Skip to main content

Electricity prevailing occasionally

Five things that are making me happy right now:

1) The battle of Dixon's shoulder. The unseemly wrangling surrounding whether or not Mrs Dixon has been knocked back for her operation seven times, and whether or not Dr John Reid should stand in her living room awkwardly holding a teacup for the camera whilst she glares at him and cameras flash; have served to remind me of what good, down and dirty fun a nasty election is. Bring it on.

2) Spurs's Shrekalike manager, Martin Jol's unflappable phlegm in the face of the camera, and his ability to talk entirely in wacky Dutchisms without actually saying anything "Of corsh in fudball thish ish important, no?" What is, Martin?

3) Since giving up weed I have a life back, why did no one tell me of this "outside"?

4) Richard Branson's face. I mean it's fucking marvellous. Look at that thing! Like a weird grinning bearded baby bouncing around some airstrip somewhere in deepest bible belt for no readily apparent reason, or be it stood atop an aircrafts wing with a bunch of girls in bikinis, again for no discernible reason the grin remains intact. And for that I salute you, you scary man.

5) (This entry erased for reasons of common decency)

Comments

Popular posts from this blog

Just let us enjoy it for five minutes, yeah?

He lost! The moment that most sane humans have been fervently praying for for the last four years has finally arrived. After an interminable period of watching numbers fail to move, more "Key Race alerts than I've had hot dinners, and much marvelling at the seemingly iron constitutions of all at CNN, the news was finally confirmed. And lo there was much rejoicing across the land. You'll have your own favourite bit, no doubt, Personally for me it's a toss-up between Nigel Farage losing a ten grand bet and the hilariously shambolic, bathetic ending, where a confused Rudy Giuliani, thinking he'd booked the Four Seasons Hotel for a press conference, stood blinking in the car-park of Four Seasons Total Landscaping, between a crematorium and a shop selling dildoes.  I am not by any stretch much of a US politics nerd. I know that most UK politics fans have a slightly dorky obsession over the US process which probably stems from watching too much West Wing , but it's s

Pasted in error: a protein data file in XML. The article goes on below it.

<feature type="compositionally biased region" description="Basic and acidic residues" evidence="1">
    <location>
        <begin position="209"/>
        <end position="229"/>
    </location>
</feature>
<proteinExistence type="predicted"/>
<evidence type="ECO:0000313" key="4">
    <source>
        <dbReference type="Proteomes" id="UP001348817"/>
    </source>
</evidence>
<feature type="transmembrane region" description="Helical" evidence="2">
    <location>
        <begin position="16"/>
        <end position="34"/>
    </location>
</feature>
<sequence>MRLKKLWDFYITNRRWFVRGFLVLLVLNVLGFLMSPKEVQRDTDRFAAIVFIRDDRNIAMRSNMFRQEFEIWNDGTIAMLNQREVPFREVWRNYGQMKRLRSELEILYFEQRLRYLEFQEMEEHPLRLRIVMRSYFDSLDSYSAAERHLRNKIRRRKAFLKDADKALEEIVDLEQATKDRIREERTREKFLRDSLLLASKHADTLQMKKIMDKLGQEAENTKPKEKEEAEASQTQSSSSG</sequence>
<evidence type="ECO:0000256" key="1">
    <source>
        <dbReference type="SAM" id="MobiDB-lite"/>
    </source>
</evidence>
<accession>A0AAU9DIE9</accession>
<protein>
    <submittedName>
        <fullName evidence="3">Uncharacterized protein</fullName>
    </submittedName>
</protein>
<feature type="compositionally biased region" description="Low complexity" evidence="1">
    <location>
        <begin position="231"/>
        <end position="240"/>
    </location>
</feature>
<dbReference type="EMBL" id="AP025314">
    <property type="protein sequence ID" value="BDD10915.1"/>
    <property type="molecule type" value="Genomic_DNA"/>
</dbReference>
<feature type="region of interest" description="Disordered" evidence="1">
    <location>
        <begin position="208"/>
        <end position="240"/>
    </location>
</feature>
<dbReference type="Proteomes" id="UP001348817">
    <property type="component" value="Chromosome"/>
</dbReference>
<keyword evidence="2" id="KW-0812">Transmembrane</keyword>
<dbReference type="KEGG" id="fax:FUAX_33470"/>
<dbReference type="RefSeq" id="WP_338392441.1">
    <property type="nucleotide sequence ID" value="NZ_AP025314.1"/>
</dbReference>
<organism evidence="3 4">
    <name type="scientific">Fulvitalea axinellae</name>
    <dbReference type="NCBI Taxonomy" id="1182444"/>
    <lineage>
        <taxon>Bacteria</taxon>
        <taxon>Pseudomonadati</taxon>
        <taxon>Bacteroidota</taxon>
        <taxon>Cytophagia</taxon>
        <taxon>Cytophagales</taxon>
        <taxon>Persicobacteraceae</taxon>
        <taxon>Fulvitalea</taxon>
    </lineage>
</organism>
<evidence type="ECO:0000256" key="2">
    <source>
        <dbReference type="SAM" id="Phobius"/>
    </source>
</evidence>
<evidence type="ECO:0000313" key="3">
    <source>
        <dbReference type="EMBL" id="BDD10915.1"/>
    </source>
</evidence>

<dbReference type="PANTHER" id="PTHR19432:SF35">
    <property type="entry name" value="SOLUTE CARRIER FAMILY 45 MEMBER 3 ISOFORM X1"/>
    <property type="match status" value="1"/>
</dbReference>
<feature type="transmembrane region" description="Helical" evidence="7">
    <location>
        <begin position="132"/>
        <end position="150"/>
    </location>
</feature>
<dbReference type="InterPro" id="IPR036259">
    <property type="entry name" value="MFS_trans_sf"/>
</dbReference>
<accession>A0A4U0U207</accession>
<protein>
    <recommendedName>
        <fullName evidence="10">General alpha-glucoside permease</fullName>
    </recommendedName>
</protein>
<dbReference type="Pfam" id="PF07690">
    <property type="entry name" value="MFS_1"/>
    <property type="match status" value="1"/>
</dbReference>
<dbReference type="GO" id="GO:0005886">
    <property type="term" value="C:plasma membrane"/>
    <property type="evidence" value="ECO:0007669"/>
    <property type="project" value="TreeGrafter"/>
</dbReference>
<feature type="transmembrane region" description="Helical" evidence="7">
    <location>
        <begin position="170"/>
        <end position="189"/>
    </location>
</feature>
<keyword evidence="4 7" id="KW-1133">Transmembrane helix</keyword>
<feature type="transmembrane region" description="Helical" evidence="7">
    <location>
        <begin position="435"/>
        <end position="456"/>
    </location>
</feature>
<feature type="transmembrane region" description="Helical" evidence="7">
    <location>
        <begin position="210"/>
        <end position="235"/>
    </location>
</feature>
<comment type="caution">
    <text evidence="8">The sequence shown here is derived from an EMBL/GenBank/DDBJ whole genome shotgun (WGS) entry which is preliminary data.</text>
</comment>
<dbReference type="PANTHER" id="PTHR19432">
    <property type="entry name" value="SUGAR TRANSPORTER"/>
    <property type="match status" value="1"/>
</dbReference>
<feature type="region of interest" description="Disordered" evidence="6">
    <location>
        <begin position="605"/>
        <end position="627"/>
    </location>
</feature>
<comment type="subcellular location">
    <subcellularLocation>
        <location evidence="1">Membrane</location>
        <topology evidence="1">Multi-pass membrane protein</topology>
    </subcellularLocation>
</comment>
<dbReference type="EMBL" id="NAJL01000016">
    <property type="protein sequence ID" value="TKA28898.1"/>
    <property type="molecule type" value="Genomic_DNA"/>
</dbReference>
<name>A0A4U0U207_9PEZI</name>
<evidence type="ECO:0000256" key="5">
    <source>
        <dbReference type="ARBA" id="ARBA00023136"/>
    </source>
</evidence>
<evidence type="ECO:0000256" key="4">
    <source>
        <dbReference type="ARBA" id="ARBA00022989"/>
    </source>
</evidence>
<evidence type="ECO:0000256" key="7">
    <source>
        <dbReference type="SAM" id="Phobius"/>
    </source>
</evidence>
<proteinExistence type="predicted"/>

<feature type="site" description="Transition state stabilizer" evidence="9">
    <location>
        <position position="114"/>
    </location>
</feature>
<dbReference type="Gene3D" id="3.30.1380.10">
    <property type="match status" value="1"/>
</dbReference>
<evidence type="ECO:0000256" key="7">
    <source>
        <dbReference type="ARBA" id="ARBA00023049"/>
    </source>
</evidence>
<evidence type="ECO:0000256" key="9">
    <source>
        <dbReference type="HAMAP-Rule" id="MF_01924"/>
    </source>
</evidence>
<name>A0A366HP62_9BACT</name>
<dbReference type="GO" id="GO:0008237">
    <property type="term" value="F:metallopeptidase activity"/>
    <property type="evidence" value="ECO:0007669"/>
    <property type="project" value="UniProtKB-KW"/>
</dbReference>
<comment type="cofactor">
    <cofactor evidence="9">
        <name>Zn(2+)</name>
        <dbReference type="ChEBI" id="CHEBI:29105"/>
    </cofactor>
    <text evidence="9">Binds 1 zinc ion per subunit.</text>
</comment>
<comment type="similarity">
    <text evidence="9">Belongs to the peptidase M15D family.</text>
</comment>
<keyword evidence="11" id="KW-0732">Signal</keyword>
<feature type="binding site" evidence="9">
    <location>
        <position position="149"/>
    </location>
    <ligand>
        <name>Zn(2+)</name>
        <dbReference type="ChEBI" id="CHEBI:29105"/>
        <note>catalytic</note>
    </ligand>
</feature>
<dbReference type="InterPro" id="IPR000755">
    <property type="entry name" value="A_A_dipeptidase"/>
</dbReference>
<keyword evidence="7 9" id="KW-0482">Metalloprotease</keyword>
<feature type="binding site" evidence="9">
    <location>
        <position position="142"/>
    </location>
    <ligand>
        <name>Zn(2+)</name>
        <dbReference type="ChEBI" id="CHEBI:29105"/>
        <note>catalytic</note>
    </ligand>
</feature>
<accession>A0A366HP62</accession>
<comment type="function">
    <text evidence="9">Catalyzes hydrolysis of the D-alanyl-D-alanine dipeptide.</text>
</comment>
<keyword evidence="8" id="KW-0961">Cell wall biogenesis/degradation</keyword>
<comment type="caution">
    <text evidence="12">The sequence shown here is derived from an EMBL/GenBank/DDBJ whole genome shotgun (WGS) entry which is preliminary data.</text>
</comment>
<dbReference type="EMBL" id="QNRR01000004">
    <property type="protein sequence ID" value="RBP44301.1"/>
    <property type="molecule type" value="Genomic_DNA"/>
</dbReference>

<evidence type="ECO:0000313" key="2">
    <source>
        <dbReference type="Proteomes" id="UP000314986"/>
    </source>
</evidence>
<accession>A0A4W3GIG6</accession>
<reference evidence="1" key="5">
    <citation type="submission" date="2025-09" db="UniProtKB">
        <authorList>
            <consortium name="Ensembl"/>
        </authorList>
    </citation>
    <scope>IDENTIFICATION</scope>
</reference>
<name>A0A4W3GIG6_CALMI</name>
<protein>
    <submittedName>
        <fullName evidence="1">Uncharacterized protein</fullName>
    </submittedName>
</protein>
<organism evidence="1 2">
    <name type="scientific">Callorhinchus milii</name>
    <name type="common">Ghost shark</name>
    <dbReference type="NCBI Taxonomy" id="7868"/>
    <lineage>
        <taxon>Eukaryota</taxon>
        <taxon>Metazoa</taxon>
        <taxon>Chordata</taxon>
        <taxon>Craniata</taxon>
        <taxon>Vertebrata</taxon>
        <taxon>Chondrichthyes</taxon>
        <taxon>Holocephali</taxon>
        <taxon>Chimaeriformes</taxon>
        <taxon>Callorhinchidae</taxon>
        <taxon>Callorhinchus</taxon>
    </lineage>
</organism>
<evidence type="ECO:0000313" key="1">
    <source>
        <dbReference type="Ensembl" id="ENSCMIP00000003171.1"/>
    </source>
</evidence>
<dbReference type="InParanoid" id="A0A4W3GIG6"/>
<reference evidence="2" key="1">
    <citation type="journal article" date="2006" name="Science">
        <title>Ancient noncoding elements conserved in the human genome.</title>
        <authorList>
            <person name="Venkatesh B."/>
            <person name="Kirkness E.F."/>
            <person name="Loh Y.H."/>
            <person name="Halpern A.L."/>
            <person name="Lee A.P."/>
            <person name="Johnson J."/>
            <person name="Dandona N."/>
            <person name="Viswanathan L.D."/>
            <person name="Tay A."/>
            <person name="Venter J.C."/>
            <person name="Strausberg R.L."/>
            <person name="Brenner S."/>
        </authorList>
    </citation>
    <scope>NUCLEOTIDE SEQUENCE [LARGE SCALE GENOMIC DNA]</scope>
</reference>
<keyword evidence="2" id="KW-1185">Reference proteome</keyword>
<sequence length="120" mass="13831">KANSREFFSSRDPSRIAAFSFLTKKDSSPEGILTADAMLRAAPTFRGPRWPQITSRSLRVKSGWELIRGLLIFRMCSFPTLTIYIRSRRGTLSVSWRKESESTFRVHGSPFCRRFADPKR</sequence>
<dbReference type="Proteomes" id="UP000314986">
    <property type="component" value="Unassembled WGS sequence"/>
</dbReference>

Lockdown 2: Back in the Habit

 The weather, suitably, is dreich. The sky's filled in, the drizzle is unrelenting, all the better, were I a glib columnist dealing in clunking metaphor, to reflect the mood of nation, as we collectively enter Lockdown 2: This Time it's Personal. As with all sequels, this Lockdown comes freighted with prior knowledge of the original. We should, arguably, know what to expect and so, in that sense, it should be easier. With a more clearly defined end point than the original, it should, in theory, be easier to bear. Only four short weeks of seeing whether or not the sourdough bread-baking skills survived the months back in work, and then off we go. Viewed this way, Lockdown 2: Lockdown Harder should be negotiated fairly easily. A pain in the arse, yes, but at least we know what we're dealing with now. That's the Panglossian version of events, of course. A bit of time at home, recharge the batteries, maybe we'll get it right this time, get that pesky R rate down, we can

Gordon Ramsay and the semiotics of the full English breakfast.

 It was bound to happen, sooner or later. A public which has spent a long time having to think and argue about serious things was just gagging for something trivial to get in a froth about. Sure, football's back, but is that trivial enough? Enter one-time chef turned full-time media personality Gordon Ramsay, and his iteration of that classic dish, the Full English Breakfast, the dish of which Somerset Maugham famously said "If a man wishes to eat well in England he should eat breakfast three times a day." Here he is announcing the Savoy Grill's breakfast It's hard to think of a dish more deeply embedded in the national psyches of the nations which make up the British Isles. I should like, at this point, to acknowledge that Full Irish, Scottish and Welsh breakfasts are all things of pure beauty, I mean no disregard by referring to a full English in this blog (though Ramsay, as a Scot, should have known he was playing with fire). Roast Beef maybe, Fish and Chips pr